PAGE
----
3. In relation to the second question, the concept of membership of the Anglican Communion is not entirely straightforward. The Communion itself (in common with the Church of England) has no legal personality. In addition (and unlike the Church of England) it does not have a set of canons which set out its core beliefs and regulate aspects of its internal governance.
  4. Thus, from the time of the first Lambeth Conference in 1867, those Churches whose bishops have been invited by the Archbishop of Canterbury of the day to attend, participate fully and vote in the deliberations of the Conference have been regarded as part of the Anglican Communion.
  5. The creation of a new legal entity in the 1960s the Anglican Consultative Council (ACC) created the need for a more formalised basis for membership of that body. Under the ACC‟s constitution a Church can be added to the ACC schedule of membership by decision of the Standing Committee of the Communion and with the assent of 2/3 of the primates of the Churches already listed in the schedule.
  6. The third question- how a judgement is made over whether someone‟s orders are recognised and accepted by the Church of England- is not dependent on whether the Church from which that person comes is in communion with the Church of England or a member of the Anglican Communion.
  7. The criteria set out in a report of 1980 from the Faith and Order Advisory Group on Episcopi Vagantes remain helpful namely:
    “. . . that the minister of ordination must be a bishop, himself validly consecrated, the recipient must have been baptised, the right matter must be used which is the laying on of hands, and the right form which consists of words of prayer referring to the special gift and showing the object of the laying on of hands.”
  8. Thus, those ordained in other churches which accept the historic episcopate- for example the Roman Catholic Church and the Orthodox Church- may be received into the Church of England and authorised to minister, as may clergy from the Church of England in South Africa.

  1. Authorisation by the Archbishop of the Province is considered on a case by case basis and will take a number of relevant considerations into account. It is not the case, therefore, that ordination in another Church of this kind confers any entitlement to minister here. But it does involve the conferring of orders which the Church of England is able to recognise and accept.
  2. Where then do matters currently stand concerning ACNA on each of these three issues, namely relations with the Church of England, relations with the Anglican Communion and the ability of ACNA clergy to be authorised to minister in the Church of England?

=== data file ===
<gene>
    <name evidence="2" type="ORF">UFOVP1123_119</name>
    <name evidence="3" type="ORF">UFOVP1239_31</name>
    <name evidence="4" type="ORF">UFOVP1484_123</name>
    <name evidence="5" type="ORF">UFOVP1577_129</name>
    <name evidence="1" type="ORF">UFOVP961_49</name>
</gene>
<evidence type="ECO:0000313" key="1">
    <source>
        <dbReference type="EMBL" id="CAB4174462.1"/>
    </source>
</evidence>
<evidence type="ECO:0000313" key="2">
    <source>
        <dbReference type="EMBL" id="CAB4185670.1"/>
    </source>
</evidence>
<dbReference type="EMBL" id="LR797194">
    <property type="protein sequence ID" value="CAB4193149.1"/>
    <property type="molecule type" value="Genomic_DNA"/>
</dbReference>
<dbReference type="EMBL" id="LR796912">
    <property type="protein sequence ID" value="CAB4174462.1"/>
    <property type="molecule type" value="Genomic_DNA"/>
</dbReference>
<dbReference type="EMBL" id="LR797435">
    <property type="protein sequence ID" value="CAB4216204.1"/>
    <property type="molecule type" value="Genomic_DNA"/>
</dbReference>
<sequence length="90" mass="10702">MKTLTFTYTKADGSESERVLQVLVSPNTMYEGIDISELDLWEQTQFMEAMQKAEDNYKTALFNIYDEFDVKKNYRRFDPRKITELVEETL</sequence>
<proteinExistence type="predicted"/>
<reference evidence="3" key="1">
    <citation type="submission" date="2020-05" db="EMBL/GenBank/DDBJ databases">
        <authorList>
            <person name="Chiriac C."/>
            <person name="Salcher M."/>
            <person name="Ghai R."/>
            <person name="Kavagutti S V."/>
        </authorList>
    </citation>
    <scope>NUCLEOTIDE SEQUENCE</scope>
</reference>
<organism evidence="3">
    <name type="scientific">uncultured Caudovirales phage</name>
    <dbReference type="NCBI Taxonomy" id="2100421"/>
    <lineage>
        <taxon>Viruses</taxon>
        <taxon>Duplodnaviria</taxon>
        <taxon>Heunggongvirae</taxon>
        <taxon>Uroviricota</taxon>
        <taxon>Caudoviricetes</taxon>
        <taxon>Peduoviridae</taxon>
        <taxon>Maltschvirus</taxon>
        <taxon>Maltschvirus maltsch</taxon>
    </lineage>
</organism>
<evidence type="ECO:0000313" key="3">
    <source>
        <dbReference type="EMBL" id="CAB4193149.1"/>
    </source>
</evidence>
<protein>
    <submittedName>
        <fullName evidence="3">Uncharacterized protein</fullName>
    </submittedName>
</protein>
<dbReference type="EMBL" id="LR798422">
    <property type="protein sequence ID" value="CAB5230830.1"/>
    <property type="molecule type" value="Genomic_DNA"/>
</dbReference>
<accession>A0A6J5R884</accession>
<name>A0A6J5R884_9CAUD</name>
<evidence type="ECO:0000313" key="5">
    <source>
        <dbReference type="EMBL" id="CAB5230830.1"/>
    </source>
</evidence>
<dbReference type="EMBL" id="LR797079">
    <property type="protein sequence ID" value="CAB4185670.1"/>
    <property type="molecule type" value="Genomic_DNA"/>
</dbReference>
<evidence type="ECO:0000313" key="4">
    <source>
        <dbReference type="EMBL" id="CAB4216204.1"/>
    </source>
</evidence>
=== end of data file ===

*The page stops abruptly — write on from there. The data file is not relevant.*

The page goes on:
3. The Synod motion rightly began by referring to “the distress caused by recent divisions within the Anglican churches of the United States of America and Canada.” That distress, in which we share, is a continuing element in the present situation and is likely to remain so for some considerable time.
  4. Wounds are still fresh. Those who follow developments in North America from some distance have a responsibility not to say or do anything which will inflame an already difficult situation and make it harder for those directly involved to manage the various challenges with which they are still grappling.
  5. We would, therefore, encourage an open-ended engagement with ACNA on the part of the Church of England and the Communion, while recognising that the outcome is unlikely to be clear for some time yet, especially given the strong feelings on all sides of the debate in North America.
  6. The Church of England remains fully committed to the Anglican Communion and to being in communion both with the Anglican Church of Canada and the Episcopal Church (TEC). In addition, the Synod motion has given Church of England affirmation to the desire of ACNA to remain in some sense within the Anglican family.
  7. Among issues that will need to be explored in direct discussions between the Church of England and ACNA are the canonical situation of the latter, its relationship to other Churches of the Communion outside North America and its attitude towards existing Anglican ecumenical agreements.
  8. Where clergy from ACNA wish to come to England the position in relation to their orders and their personal suitability for ministry here will be considered by us on a case by case basis under the Overseas and Other Clergy (Ministry and Ordination) Measure 1967.
Rowan Cantuar: December 2011

Sentamu Ebor: 

Read it all here.